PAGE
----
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Grandparents lose adoption appeal in first-impression case

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Grandparents who filed late motions challenging a stepfather’s adoption of a 6-year-old are not entitled to relief based on their argument they didn’t receive legal notice, the Indiana Court of Appeals ruled Tuesday in a family law case raising two issues of first impression.

The grandparents had been almost sole caregivers for B.C.H. from the time she was a newborn until she was about 27 months old, according to the record, during which time B.C.H’s teenage mother visited about once a week.

In 2010, mother married the father of her second child, and the couple adopted B.C.H. Grandparents didn’t receive legal notice of the adoption or consent, but they were aware stepfather had filed the adoption petition, which was granted in August 2011. But the grandparents continue to seek custody in ongoing proceedings.

In In the Matter of the Adoption of B.C.H., a Minor, 41A04-1308-AD-388, the Court of Appeals panel affirmed trial court orders denying the grandparents’ motions for relief from judgment and motions to correct error that aimed to set aside the trial court’s adoption decree.

Judge Rudy R. Pyle III noted the issues of first impression in this case: “(1) whether the phrase 'lawful custody' is equivalent to the phrase 'legal custody' for purposes of Indiana Code § 31-19-9-1, such that a lawful custodian must be court ordered; and (2) whether Grandparents qualified as lawful custodians by meeting the statutory qualifications for being de facto custodians.”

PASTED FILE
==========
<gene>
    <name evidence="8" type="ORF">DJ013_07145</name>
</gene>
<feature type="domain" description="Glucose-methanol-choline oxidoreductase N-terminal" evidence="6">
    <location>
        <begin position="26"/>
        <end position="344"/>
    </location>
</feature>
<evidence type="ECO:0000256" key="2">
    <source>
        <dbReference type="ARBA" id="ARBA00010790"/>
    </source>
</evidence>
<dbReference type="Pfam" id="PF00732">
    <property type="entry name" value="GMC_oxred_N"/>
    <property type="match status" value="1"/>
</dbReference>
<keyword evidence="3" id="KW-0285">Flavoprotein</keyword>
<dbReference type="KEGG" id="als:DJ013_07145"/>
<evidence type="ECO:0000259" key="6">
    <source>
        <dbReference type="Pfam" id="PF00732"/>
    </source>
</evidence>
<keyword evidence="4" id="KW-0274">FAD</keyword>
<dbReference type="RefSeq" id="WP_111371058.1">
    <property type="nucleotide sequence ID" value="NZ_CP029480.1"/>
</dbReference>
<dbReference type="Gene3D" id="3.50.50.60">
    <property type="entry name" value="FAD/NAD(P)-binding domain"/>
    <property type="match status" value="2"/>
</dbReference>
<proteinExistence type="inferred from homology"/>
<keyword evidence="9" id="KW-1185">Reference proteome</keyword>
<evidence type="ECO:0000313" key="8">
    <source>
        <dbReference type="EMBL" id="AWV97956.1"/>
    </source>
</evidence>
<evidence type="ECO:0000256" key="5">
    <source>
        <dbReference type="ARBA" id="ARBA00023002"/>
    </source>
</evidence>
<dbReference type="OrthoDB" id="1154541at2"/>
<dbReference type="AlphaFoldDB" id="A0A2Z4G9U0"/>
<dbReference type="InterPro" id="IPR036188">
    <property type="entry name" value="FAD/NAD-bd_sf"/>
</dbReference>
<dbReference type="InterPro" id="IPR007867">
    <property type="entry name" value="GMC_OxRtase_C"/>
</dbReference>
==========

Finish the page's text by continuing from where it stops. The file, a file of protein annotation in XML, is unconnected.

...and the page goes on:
"In light of ... common law history of disfavoring the right of any party other than a child’s parents to object to an adoption, we hold that the adoption statute’s use of the phrase “lawful custody” under Ind. Code § 31-19-9-1(a)(3) is equivalent to “legal custody,” that is, court-ordered custody. Absent clear language from the Legislature, it is not our place to create a right where it has never before existed.

"Likewise ... we also will not create a right for parties without legal custody of a child to receive notice of adoption proceedings," Pyle wrote in an opinion joined by Judge Cale Bradford, holding that the grandparents do not qualify as legal guardians or lawful custodians.

Judge Paul Mathias in a separate opinion wrote that he would have required stepfather to obtain grandparents’ consent for the adoption, but because grandparents had actual notice of the proceedings and didn’t attempt to contest the adoption, he concurs with the majority.

Mathias disagrees with the majority’s equivalence of the statutory terms “lawful custody” and “legal custody.”

“Mother voluntarily relinquished custody of B.C.H. to Grandparents shortly after the child was born. Because Grandparents were B.C.H.’s primary caregivers, lived with and financially supported her, the Johnson Juvenile Court determined that Grandparents qualified as B.C.H.’s de facto custodians. Under these circumstances, and under the plain meaning of the term “lawful,” I would conclude that Grandparents had “lawful” custody of B.C.H., and therefore, notice of Stepfather’s adoption petition and Grandparent’s consent to B.C.H.’s adoption was required," Mathias wrote.

That said, circumstances here didn’t warrant such determinations, Mathias concluded.